A descriptive analysis of asthma-related medical services and prescription utilization among recipients in a Medicaid program.
One objective of the Healthy People 2010 initiative calls for the establishment of a surveillance system to track asthma illness and management in at least 25 states. Our objective was to report patterns of asthma-related medical services and pharmacotherapy use among recipients of Texas Medicaid. Texas Medicaid medical services and prescription administrative claims data dated between January 1 and December 31, 2000, for recipients between 6 and 64 years of age enrolled in a fee-for-service plan were extracted. Rates of recipients with asthma, rates of asthma-related medical services use, and patterns of pharmacotherapy use were reported. There were 31,509 recipients identified with asthma at a rate of 22.8 per 1000. Children under 15 years of age, males, and blacks had the highest rates of asthma, as well as asthma-related emergency department (ED) visits and hospitalizations compared with other demographic groups. Hispanics accounted for the largest proportion of ethnic groups but had the lowest rate of asthma compared with whites and blacks. The rate of ED visits and hospitalizations among children was more than twice the rate among adults. Blacks had more than twice the rate of ED visits and nearly double the rate of hospitalizations for asthma compared with other ethnic groups. Roughly 56% of the recipients had a claim for an inhaled anti-inflammatory medication. However, it appeared that recipients were using short-acting beta-agonists more frequently than inhaled corticosteroids. Use of medical services and prescription medications for asthma varied greatly on the basis of recipient demographic factors.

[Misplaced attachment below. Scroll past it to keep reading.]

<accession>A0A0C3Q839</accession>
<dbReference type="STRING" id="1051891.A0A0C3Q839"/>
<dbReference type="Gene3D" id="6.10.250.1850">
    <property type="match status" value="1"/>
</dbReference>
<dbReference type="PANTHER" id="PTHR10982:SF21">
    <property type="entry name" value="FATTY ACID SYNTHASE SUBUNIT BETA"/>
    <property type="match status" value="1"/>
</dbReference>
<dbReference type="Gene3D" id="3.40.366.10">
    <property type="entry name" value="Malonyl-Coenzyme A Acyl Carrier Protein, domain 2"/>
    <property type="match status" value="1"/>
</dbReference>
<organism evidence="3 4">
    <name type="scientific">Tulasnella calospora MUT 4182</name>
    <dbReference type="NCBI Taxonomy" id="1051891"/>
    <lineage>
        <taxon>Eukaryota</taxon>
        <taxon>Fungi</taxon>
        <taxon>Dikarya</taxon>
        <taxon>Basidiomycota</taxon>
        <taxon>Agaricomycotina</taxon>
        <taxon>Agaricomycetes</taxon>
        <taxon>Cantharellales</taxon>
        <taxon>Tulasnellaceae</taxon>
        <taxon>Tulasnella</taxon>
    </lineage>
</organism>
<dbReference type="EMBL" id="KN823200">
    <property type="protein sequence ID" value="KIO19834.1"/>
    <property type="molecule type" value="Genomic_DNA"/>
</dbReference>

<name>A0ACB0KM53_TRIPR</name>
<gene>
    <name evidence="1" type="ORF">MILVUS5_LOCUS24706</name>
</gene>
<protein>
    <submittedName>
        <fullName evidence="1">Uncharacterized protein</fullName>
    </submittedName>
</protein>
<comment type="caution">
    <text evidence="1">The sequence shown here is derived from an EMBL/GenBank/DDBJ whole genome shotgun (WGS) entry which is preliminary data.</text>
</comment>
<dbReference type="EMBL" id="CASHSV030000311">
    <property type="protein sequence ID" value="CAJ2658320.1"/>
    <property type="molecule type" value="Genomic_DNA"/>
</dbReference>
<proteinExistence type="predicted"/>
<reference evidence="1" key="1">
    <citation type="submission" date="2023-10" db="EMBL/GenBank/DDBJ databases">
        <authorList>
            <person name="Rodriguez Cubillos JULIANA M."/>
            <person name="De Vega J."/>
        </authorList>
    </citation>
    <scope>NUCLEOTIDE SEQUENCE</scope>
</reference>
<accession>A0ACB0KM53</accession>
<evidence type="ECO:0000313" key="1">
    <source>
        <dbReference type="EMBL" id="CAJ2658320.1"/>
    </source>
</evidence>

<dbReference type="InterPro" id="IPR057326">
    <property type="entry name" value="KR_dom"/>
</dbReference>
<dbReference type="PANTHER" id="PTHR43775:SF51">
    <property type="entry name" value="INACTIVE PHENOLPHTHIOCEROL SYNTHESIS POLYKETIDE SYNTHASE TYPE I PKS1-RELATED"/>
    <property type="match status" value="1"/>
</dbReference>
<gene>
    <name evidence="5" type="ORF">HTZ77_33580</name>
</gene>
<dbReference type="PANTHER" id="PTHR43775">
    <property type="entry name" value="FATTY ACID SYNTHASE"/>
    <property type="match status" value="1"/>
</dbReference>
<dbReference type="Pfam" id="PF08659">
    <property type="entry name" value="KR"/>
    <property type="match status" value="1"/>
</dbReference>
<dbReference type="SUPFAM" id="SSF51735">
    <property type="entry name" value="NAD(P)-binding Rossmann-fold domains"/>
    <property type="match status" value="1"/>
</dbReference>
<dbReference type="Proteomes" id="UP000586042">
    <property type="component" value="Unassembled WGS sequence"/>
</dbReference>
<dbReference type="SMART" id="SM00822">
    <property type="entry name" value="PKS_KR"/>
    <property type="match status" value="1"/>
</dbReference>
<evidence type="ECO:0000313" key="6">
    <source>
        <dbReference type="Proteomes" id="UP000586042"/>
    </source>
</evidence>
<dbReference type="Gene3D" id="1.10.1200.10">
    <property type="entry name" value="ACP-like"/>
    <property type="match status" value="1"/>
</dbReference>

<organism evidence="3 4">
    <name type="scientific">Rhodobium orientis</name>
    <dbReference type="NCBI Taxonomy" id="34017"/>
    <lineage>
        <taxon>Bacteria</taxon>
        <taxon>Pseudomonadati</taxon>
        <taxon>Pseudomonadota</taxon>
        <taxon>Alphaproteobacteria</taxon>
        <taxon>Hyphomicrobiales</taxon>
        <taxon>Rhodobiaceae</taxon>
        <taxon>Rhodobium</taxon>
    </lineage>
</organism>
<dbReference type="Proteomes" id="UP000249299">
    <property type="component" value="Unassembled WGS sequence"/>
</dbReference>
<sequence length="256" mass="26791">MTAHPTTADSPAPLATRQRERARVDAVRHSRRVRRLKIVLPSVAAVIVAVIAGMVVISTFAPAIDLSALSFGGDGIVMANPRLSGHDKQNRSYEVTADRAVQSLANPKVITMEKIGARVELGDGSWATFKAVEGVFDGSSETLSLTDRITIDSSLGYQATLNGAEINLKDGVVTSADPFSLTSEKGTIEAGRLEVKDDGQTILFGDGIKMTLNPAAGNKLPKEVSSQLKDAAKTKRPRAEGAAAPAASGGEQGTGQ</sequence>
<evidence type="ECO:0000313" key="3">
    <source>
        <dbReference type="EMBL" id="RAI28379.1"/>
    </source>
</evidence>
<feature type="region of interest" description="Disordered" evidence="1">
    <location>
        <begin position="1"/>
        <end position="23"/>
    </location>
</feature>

Smith, MJ; Rascati, KL; Barner, JC
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